The pros far outweigh the cons when it comes to healthcare for low-income Americans under the ACA. First, the Act greatly expanded Medicaid coverage for adults and seniors alike, creating mandatory essential health benefits that must be covered. Further, many states opted to initiate expanded Medicaid coverage, which permits those earning up to 138% of the Federal Poverty Limit (FPL) to access Medicaid for themselves and their dependents.
Unfortunately, not all states opted to expand Medicaid to cover those living just 138% (or less) above FPL, causing many to be unable to afford a self-pay plan through their employer or through the marketplace. Although, those states that did opt to expand coverage did so in order to afford 15 million more Americans the opportunity to access full coverage.
Obamacare exponentially increased the number of services, both preventative and curative, that benefit women’s health. The Affordable Care Act created mandatory essential health benefits that include screenings and testing for all women’s cancers, reproductive counseling and contraception, prenatal care, post-natal care, lactation support and all care relating to childbirth. Many of these services are mandated to be at no cost to the patient.
A Fiorella Insurance Agent can help you choose insurance that’s right for you.
Discussed further below, there exists controversy concerning the mandate to cover contraceptive healthcare in light of religious liberties – which is a con for some employers and those individuals with such convictions.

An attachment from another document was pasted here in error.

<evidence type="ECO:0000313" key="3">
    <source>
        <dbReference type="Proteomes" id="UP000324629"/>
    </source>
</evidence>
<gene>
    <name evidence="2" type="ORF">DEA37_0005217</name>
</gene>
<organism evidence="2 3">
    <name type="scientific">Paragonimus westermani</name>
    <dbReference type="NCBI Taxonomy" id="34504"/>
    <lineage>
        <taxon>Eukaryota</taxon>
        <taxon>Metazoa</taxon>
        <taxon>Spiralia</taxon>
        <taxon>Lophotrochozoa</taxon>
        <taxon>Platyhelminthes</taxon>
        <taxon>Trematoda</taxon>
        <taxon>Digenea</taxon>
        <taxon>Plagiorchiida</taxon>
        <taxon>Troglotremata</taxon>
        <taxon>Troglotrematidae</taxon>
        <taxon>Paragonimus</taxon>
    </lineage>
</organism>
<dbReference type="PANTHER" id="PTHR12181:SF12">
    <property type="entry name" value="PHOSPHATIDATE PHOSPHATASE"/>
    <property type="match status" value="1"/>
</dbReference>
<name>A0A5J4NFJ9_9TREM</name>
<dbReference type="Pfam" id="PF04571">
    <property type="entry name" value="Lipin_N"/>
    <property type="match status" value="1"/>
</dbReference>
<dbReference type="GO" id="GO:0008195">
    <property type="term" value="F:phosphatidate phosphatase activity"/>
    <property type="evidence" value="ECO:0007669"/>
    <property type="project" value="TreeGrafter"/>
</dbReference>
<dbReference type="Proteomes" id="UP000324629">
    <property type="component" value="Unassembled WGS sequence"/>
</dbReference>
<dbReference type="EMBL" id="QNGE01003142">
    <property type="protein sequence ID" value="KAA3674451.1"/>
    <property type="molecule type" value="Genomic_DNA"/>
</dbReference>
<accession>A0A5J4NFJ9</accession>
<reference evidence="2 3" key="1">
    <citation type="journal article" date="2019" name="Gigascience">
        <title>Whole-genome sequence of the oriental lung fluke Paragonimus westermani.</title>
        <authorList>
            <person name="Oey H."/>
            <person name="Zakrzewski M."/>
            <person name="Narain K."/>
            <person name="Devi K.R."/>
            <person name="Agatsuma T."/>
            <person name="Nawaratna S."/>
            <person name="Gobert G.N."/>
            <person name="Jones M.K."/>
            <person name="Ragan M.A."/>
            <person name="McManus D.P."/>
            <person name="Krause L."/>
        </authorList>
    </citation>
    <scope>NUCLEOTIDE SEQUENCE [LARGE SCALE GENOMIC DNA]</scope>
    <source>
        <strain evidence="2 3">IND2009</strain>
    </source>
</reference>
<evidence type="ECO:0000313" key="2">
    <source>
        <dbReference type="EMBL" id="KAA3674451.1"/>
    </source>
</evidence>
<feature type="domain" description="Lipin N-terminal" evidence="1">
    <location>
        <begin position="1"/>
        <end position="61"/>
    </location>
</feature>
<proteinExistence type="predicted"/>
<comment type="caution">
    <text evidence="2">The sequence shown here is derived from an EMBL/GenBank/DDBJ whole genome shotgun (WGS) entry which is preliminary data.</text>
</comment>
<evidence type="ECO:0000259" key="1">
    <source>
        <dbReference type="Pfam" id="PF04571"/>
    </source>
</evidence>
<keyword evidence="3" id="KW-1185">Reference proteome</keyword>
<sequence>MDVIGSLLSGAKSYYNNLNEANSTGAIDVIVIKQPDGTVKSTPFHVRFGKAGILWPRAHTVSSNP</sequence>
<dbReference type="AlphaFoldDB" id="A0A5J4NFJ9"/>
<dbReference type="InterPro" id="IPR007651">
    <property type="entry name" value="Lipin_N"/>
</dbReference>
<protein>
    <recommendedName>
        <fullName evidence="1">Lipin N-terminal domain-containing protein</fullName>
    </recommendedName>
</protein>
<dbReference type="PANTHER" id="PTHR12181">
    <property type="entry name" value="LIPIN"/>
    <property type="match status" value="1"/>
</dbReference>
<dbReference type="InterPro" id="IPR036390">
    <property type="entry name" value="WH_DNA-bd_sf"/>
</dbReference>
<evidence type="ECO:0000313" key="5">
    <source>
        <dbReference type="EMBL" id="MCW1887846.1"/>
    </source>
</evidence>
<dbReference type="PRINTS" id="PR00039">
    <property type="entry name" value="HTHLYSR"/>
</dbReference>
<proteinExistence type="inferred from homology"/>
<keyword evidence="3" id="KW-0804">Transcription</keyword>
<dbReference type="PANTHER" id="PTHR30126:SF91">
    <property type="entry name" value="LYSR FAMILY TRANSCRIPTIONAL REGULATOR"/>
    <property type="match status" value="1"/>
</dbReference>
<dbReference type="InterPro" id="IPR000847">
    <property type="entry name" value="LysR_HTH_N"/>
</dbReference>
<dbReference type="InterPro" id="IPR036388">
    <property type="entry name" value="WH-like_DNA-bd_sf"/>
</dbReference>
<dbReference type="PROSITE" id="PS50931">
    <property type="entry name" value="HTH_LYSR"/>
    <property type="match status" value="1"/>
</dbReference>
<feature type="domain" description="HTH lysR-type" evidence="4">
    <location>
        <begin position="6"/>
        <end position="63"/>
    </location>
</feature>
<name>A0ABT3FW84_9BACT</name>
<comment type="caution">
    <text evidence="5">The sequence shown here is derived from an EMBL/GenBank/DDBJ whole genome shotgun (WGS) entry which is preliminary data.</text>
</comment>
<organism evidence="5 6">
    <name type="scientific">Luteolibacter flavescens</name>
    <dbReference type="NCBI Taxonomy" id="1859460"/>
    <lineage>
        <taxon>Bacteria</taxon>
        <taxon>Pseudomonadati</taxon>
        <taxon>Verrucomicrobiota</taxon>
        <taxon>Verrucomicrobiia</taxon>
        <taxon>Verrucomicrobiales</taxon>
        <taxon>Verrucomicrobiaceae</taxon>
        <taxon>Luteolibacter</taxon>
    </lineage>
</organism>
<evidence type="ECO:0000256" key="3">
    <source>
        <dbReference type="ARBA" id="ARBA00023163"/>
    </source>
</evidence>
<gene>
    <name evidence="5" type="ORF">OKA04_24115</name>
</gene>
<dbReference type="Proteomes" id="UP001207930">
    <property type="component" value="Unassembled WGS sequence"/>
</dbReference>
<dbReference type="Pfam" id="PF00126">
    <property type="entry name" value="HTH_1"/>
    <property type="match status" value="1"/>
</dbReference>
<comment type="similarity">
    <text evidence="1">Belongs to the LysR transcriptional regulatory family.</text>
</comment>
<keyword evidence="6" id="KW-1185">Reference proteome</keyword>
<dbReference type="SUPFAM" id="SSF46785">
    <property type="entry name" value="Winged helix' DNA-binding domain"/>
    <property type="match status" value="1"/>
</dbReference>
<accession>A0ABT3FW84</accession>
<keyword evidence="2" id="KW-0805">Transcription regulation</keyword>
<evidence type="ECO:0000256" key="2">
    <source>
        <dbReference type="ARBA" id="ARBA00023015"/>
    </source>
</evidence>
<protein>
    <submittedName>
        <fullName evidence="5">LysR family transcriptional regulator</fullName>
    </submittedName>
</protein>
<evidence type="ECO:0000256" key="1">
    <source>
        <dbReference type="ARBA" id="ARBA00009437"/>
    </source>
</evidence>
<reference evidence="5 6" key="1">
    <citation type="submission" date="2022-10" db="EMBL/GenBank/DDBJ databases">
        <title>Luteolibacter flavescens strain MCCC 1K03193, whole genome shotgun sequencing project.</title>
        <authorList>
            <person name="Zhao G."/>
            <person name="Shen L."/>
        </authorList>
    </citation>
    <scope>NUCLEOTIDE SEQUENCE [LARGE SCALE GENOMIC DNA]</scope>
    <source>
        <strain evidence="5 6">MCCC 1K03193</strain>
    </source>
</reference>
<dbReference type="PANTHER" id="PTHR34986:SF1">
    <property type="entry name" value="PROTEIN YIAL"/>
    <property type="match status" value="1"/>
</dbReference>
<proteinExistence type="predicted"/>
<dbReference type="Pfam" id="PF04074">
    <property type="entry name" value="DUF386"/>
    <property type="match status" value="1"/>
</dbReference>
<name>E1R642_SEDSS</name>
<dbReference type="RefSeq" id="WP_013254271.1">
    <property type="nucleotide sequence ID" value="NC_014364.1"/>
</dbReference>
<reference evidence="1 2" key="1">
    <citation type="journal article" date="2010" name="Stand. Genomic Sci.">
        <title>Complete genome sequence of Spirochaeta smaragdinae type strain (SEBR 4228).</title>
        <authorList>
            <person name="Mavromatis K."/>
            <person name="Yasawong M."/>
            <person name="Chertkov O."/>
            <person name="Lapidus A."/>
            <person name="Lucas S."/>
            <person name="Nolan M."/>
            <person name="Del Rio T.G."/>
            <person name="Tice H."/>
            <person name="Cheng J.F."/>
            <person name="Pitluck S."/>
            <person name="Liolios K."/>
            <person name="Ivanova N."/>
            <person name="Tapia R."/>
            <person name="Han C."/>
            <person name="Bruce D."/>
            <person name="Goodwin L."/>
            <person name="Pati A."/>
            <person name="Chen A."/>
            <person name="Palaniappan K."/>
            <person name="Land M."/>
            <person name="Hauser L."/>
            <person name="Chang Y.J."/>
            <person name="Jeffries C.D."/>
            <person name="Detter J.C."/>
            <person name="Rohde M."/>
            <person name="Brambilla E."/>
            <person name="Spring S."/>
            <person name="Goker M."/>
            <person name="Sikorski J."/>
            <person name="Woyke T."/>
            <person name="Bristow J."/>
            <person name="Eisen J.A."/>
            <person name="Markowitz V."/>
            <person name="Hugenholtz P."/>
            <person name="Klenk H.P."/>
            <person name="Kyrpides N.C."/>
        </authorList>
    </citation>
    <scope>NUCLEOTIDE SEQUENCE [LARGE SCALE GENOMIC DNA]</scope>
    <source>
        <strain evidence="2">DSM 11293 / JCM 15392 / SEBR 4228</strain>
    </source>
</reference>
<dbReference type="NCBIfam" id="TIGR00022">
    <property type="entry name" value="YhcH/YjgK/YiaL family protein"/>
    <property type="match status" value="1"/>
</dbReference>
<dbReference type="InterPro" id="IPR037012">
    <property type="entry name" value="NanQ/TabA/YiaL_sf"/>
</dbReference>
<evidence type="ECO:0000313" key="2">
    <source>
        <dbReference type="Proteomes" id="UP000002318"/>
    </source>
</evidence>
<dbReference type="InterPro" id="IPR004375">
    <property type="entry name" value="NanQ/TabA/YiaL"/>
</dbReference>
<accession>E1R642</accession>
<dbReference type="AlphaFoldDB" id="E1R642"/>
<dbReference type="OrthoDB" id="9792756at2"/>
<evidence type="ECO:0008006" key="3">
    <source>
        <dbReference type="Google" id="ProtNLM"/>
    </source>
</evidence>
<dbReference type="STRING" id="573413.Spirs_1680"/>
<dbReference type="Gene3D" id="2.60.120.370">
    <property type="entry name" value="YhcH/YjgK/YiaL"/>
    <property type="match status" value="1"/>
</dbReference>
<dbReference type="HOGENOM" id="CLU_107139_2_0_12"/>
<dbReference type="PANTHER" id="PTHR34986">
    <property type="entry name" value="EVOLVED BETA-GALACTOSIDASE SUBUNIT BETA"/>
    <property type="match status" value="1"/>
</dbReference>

The Affordable Care Act also created what is known as the marketplace – which allows for private sector insurance carriers to compete for business for those needing a health insurance policy. There is the federal marketplace exchange, found on www.healthcare.gov, where potential enrollees nationwide can shop for coverage. Then, about one half of states have opted to create their own exchanges – while one-half have not. These states that have opted out of the state-executed exchanges have left it to the federal government to administer the marketplace, which has not always gone smoothly. As a result, federal tax dollars have been used to administer the online marketplace in these states, resulting in fees for the insurance providers, and ultimately increased premiums.
Other Pros and Cons
The overwhelming pro to the Affordable Care Act is the provision of comprehensive healthcare coverage to millions of Americans – adults and children alike – who would not otherwise qualify for coverage due to pre-existing conditions or inability to pay. Further, forcing insurance companies to provide minimum essential health benefits has created a competitive marketplace where shoppers can search for the highest level of care at the lowest cost.
Religious liberty concerns remain a con for many conservative Americans, as faith-based business owners have challenged the mandate to provide coverage for certain women’s health services – including contraceptives, treatments known as “abortifacients,” and termination of pregnancy. Litigation is ongoing on these issues and will likely continue until a mutually-acceptable arrangement is met.
When it comes to availability of care, the pros outweigh the cons under the Affordable Care Act. While no law is without flaws – including Obamacare – this legislation was the result of long overdue consideration of healthcare coverage in America.
A Fiorella Insurance broker or agent can help you figure out what information you’ll need, what documents to submit if you need to, and decide which plan is best for you and your family.